Remembering that and are the longitudinal mass and transverse mass, respectively, and making use of theorem I., we have the following result:

Theorem II. *Let denote the mass of a body when at rest relative to a system of reference S. When it is moving with a velocity v relative to S denote by its longitudinal mass, that is, its mass in a direction parallel to its line of motion. Then we have*

*where and c is the velocity of light .*

## § 3. On the Dimensions of Units.

Denote the fundamental measurable physical entities mass, length and time by *M, L* and *T* respectively. Then the definition of derived entities gives rise to the so-called dimensional equations. Thus if *B* denote velocity, then from the definition of velocity we have the dimensional equation

That such equations must be useful in obtaining the relations of a derived unit in two systems of reference is obvious. Thus from the above dimensional equation for *V* we may at once derive the fundamental result (see previous paper, theorem VI., p. 170) concerning the relation of units of length in the line of relative motion of two systems not at rest relatively to each other. For this purpose it is sufficient to employ postulate V. and theorem IV. of the previous paper. The reader can easily supply the argument. Or, conversely, if one knows the relations which exist between units of length and units of time in two systems one concludes readily to the truth of postulate V.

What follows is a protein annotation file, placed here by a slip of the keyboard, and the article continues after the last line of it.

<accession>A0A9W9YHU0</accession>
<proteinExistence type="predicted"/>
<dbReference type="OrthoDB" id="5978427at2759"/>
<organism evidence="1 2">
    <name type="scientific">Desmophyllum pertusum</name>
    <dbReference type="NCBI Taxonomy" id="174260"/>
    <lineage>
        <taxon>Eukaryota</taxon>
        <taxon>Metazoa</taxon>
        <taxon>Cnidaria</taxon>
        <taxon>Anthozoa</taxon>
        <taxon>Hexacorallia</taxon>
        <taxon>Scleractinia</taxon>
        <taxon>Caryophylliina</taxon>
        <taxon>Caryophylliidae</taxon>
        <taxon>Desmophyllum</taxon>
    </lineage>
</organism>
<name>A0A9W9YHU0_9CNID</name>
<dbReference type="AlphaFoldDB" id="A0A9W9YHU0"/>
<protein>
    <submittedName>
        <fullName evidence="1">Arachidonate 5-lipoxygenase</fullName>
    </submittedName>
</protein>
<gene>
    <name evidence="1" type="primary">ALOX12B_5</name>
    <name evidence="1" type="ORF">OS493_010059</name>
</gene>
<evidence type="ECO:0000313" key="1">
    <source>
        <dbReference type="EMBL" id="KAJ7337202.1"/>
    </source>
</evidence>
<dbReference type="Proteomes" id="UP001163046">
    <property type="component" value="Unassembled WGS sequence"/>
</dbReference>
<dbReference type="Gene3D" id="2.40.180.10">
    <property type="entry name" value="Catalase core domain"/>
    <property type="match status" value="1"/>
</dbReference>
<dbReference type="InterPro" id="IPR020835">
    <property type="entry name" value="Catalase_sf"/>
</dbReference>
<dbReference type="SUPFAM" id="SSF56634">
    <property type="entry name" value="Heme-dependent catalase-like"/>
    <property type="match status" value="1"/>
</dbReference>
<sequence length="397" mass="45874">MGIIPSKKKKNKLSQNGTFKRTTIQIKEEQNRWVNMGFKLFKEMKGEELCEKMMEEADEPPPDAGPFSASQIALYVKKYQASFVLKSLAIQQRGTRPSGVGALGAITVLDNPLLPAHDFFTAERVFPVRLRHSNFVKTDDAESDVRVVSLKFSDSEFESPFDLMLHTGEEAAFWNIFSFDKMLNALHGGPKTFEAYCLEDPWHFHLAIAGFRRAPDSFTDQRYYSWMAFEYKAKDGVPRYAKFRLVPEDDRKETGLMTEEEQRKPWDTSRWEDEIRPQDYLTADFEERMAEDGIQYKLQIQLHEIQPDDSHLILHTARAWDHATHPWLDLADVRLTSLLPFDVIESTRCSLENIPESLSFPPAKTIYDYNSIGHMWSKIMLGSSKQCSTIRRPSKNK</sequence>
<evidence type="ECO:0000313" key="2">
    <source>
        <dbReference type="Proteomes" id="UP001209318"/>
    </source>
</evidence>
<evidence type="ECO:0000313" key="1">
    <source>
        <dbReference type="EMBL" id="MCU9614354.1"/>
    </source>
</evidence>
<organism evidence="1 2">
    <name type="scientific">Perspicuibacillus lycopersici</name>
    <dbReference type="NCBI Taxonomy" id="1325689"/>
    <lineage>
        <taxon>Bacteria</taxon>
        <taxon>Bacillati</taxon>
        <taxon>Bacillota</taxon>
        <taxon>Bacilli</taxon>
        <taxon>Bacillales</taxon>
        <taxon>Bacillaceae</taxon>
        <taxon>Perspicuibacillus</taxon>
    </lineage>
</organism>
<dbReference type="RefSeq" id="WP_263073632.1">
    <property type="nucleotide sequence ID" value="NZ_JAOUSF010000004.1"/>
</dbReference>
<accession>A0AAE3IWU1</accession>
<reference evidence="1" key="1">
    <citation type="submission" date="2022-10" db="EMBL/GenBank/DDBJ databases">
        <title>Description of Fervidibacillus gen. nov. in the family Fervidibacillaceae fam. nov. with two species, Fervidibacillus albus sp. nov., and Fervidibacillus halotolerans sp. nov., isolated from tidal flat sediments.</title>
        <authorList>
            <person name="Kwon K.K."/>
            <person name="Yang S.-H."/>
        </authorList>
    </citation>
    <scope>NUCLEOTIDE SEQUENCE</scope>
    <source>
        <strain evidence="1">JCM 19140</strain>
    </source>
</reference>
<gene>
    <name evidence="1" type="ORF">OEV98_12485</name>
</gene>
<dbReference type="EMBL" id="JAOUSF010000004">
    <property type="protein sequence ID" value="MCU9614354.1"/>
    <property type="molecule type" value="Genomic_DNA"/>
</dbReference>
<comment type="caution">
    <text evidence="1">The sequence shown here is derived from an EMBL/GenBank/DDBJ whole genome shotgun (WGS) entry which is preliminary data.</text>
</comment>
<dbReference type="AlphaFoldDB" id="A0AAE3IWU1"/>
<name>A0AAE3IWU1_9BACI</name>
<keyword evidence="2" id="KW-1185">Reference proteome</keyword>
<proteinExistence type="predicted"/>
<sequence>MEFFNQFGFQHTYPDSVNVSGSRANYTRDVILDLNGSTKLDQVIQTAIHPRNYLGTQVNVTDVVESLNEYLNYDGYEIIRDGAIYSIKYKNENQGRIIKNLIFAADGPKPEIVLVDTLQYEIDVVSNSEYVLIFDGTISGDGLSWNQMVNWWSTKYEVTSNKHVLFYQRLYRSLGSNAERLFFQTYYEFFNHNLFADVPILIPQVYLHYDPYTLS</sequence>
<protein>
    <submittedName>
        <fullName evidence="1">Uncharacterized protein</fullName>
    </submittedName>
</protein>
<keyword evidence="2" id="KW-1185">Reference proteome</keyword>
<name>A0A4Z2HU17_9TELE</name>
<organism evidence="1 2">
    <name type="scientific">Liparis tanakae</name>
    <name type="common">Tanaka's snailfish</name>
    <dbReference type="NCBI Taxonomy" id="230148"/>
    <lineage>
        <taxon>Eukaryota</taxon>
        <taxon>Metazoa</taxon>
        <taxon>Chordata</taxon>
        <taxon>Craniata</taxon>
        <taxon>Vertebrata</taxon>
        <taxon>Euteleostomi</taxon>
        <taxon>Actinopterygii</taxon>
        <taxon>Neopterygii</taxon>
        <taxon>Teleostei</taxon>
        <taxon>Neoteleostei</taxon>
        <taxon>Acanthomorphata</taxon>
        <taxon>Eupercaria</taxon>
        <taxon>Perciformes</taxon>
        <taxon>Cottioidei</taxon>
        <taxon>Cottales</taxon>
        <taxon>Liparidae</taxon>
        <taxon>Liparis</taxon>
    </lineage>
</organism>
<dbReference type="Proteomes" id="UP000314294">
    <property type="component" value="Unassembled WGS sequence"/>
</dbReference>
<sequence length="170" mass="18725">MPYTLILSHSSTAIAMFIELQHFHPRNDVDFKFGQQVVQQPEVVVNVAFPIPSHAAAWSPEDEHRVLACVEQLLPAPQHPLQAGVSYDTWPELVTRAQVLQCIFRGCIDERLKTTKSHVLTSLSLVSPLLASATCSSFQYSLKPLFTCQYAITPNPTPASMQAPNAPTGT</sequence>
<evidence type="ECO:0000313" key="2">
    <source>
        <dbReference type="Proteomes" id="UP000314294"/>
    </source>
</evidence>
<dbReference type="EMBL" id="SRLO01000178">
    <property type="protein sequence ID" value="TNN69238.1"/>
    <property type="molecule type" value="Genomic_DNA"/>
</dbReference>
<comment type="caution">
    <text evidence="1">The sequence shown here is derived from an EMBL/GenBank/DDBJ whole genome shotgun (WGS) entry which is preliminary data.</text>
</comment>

Likewise, from the dimensional equation

one may readily determine the relations which exist between units of acceleration on two systems, it being assumed that the relations of time units and length units are known. Making this assumption, then, the two dimensional equations above give us the following theorem:

Theorem III. *Let two systems and move with a relative velocity v in the direction of a line l, and let where c is the velocity of light. Then to an observer on it appears that the unit of velocity [acceleration] on*